School is back in session, which also means all the kids’ fall sports and fun opportunities for organized play! As much as we wish we could keep our young athletes packed safe inside a bubble, that’s not exactly realistic. It’s no surprise that sports are immensely physical, and we know that one of the most traumatic sports injuries that can occur is one that poses any harm to the head. By associating yourselves with the risks of these types of injuries, you can better teach your child how to prevent a concussion.
What exactly is a concussion?
A concussion is an injury to the brain that is caused by a violent shaking of the head and body — or a blow, bump, or jolt that makes the head move quickly back and forth, according to the Centers for Disease Control and Prevention (CDC). Robert R. Sefcik, ATC, executive director of the Jacksonville Sports Medicine Program (JSMP), says these types of injuries should always be taken seriously.
“While not necessarily life-threatening, a concussion is serious because it involves the brain and, if not recognized, could lead to other more catastrophic injuries if an athlete gets hurt again,” he notes.
For nearly 40 years, Wolfson Children’s Hospital has been a founding and sustaining partner of the JSMP, which is a volunteer-based nonprofit dedicated to youth sports safety through awareness, advocacy, and injury prevention.
What causes this type of injury?
A concussion can potentially be caused by any jarring bodily injury or blow to the head. The brain floats in fluid, and when you shake your head, it moves around inside the skull. This fluid is like a cushion that protects your brain from bumps or blows, but if it is hit hard enough, that soft, delicate brain tissue can be damaged. Certain physical activities classified as “collision sports” — consider basketball, football, soccer, and lacrosse — tend to have more risk of concussions but know that these brain injuries occur during any activity.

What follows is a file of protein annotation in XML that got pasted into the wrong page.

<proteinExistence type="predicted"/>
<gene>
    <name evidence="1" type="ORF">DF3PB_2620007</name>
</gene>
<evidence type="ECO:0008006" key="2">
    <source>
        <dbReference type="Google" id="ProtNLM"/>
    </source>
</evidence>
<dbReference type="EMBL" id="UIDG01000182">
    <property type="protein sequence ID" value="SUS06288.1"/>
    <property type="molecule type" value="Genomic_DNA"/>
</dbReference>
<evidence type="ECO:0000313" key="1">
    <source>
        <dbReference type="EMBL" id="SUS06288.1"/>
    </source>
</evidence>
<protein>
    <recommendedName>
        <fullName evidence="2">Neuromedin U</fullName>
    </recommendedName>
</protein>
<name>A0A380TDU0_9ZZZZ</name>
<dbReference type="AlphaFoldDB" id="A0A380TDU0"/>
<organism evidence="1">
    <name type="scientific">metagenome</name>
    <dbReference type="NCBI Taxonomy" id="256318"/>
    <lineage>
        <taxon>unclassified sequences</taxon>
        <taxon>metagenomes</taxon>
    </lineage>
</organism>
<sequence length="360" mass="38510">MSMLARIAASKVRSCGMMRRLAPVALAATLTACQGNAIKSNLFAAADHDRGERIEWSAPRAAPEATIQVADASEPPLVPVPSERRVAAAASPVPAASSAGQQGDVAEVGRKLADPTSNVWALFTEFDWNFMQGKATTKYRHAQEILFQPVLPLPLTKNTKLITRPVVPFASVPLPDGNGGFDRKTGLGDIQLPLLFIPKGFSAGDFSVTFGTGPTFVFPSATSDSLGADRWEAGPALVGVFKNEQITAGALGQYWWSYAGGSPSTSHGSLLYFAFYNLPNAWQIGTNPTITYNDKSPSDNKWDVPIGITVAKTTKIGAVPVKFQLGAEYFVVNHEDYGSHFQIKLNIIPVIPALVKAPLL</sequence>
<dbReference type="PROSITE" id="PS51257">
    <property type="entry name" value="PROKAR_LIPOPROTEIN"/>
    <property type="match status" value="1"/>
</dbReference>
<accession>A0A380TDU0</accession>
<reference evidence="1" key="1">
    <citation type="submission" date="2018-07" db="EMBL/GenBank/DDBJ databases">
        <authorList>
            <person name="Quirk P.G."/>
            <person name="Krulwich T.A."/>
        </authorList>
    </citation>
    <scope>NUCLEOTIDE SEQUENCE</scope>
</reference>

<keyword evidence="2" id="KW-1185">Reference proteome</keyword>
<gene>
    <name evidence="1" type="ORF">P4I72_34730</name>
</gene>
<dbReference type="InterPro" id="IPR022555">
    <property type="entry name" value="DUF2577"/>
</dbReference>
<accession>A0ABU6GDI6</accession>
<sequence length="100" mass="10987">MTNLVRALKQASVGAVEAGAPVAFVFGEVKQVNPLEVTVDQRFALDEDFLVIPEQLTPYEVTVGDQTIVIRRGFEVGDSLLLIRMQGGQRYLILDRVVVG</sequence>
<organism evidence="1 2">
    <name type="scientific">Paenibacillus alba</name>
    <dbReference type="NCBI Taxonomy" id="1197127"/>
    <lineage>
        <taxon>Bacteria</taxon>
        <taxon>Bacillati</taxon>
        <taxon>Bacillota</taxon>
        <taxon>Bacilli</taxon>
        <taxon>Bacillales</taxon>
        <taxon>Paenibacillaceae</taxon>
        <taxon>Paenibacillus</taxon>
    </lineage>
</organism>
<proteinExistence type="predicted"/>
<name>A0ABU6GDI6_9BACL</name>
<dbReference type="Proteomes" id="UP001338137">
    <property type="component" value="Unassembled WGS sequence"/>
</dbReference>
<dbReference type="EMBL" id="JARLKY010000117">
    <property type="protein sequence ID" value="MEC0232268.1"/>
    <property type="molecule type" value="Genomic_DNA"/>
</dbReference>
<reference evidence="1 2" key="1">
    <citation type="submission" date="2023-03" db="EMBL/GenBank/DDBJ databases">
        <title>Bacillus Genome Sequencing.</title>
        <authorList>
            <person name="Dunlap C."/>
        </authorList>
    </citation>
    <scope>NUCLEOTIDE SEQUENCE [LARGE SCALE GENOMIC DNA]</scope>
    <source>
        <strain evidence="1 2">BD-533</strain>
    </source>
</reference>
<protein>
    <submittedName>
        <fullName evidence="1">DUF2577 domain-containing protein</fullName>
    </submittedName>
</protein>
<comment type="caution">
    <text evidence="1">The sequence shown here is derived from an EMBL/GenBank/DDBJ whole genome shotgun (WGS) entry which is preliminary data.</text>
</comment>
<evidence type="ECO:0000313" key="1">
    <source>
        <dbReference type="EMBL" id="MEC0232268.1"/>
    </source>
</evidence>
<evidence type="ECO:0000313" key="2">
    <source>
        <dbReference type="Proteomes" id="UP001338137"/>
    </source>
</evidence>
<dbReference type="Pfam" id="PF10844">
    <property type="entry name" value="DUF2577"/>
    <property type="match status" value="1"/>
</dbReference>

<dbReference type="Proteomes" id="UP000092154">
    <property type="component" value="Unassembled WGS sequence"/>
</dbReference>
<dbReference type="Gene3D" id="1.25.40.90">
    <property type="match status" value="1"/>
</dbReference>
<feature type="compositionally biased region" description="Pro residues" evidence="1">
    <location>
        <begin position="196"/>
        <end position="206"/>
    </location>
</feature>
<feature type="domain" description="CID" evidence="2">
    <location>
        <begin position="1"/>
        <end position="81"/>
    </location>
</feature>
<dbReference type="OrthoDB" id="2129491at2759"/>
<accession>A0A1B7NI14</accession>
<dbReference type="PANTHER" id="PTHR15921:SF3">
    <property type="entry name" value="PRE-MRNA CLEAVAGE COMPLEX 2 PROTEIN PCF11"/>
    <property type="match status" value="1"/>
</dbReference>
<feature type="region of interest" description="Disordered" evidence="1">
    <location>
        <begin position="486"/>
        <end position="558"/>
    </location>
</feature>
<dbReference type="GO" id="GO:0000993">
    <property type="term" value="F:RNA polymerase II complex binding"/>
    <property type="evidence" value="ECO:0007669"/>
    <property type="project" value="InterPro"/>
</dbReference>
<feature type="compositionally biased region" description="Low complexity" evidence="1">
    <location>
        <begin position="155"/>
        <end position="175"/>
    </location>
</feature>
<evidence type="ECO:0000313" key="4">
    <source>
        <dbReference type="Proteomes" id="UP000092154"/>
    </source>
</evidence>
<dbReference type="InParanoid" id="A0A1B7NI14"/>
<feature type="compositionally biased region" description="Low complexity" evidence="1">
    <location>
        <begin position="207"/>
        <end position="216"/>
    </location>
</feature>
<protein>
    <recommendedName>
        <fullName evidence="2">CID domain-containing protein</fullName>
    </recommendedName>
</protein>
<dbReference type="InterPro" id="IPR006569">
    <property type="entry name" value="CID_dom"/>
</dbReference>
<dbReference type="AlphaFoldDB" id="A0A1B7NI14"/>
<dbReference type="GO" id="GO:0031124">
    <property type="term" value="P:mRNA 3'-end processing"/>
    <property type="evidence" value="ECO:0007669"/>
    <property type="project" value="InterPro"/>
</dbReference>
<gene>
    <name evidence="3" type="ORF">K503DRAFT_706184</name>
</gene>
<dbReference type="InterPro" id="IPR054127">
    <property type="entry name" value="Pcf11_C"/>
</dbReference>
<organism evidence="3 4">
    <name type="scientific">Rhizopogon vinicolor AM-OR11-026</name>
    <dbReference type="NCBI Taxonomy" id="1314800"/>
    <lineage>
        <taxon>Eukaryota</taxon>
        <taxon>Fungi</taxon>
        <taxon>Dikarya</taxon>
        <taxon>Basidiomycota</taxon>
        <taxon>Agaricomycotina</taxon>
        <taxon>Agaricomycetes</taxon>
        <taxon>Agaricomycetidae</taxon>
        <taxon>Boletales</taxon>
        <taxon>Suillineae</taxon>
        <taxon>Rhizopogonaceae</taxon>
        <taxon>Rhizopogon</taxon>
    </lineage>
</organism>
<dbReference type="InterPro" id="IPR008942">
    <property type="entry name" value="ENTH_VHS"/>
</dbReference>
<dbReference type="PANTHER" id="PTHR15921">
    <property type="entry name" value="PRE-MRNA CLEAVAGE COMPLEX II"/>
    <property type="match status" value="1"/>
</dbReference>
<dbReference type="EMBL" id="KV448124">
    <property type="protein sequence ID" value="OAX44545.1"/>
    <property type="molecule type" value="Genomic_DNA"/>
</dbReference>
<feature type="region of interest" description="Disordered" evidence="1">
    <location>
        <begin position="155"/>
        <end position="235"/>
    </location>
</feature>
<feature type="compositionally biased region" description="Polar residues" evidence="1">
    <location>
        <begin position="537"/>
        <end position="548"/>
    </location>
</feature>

And concussions don’t always result from direct contact to the head or include losing consciousness. A body making forceful contact with the ground or another player, in sports such as football, can do it. Concussion symptoms can also be confusing and, to further complicate things, young athletes may not even feel symptoms until a full day (or more) later. Awareness is key to avoiding further injury.
“During the 2022–23 school year in Jacksonville, there were 144 concussions reported to and treated by high school athletic trainers. It’s alarming, and there’s a large percentage of concussions that are underrecognized or underreported,” says Sefcik.
What are the signs of a concussion?
Parents should review the importance of looking for and reporting any symptoms of concussion, and go over these in detail with their young athletes. Signs may include:
- Sensitivity to light and/or sound
- Irritability, anger, moodiness, or irrational behavior
“Sometimes the only sign they have is they don’t feel ‘right,’ or they feel like they’re in a fog,” says Sefcik.
The symptoms listed below — some of which may not present for hours or even days after the injury — should be looked at by a doctor immediately:
- One enlarged pupil
- Drowsiness or an inability to wake up
- A headache that worsens or doesn’t go away
- Slurred speech, weakness, numbness, or decreased coordination